Skechers, the fitness shoemaker that just agreed to a $40 million settlement with the Federal Trade Commission over deceptive advertising charges, quietly pulled its toning shoe for girls from its product line.
Sometime while under investigation by the Children's Advertising Review Unit—and likely considering the FTC's $25 million settlement last September with Reebok over claims of false advertising for its toning shoes—Skechers stopped selling Active Club Shape-Ups for girls.
CARU this morning released the findings of a yearlong investigation that Skechers ads and packaging for the girls' toning shoes was misleading and implied the product would make a girl more popular and more fit.
The cartoon ad for the girls' toning shoes, which ran on TV nets such as Cartoon Network and Nickelodeon, featured HyDee, an attractive, tall, slim teen who sings and dances to a jingle: "HyDee's got new Shape-Ups. She's got everything a girl wants. She's got the height, got the bounce. Yeah, she's looking good and having fun. Cause HyDee's got new Shape-Ups." On the packaging, Skechers claims, among other things, that "You can wear your Shape-Ups anywhere, which means you can help tone your muscles, improve your posture." The claims even imply that wearing Skechers can make a girl taller.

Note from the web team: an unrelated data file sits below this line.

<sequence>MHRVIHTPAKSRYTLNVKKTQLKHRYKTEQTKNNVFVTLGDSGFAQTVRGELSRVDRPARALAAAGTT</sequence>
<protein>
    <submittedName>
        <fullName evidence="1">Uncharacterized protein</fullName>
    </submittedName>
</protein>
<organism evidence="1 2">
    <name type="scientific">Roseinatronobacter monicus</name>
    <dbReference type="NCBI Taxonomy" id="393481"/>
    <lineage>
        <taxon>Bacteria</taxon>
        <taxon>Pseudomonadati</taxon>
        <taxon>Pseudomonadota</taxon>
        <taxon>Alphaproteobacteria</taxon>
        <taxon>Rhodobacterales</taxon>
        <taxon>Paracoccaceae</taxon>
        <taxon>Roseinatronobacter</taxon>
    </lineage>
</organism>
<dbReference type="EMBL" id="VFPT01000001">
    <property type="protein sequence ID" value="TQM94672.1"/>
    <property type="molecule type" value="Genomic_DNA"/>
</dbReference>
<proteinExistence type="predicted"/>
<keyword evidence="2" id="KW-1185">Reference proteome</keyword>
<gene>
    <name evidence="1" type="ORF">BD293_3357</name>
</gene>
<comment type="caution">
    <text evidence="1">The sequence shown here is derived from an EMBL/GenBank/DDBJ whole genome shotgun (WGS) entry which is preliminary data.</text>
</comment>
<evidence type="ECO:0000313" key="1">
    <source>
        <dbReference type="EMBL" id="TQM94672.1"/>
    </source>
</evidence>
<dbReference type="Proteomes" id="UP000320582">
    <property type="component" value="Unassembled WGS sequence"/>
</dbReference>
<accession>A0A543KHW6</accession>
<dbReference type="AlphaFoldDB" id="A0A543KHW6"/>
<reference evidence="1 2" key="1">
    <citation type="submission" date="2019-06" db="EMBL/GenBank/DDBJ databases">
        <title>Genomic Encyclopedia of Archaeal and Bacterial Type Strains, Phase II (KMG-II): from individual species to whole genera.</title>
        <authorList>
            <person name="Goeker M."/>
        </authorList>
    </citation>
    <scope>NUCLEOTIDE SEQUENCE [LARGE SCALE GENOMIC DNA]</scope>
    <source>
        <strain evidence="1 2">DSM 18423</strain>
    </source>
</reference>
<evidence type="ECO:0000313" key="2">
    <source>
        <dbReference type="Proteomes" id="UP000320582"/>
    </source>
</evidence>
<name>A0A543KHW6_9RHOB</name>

CARU's guidelines state: "The presentation should not mislead children about benefits from use of the product. Such benefits may include, but are not limited to, the acquisition of strength, status, popularity, growth, proficiency and intelligence."
"Children are not just little adults," CARU said in its decision. "By virtue of their immaturity, inexperience and lack of cognitive skills, children are more vulnerable to advertising messages and need the extra protections provided by the guidelines."
Skechers initially resisted the investigation, refusing to provide product and packaging samples and evidence to support its fitness claims, telling CARU that its implied claims were "puffery." When it came time for CARU to announce its findings, Skechers provided studies about its adult shoes, but nothing that tested young girls.
Responding to CARU's questions about packaging, Skechers said it placed stickers on boxes advising consumers to "Disregard all fitness benefit claims."
Soon after that, Skechers informed CARU that it was no longer selling the product and has no more plans to advertise it.
"Skechers has voluntarily abandoned the claims that CARU has identified and has discontinued production of this product and the related advertising materials," said the company in CARU's final decision document.
Skechers did not immediately return requests for comment.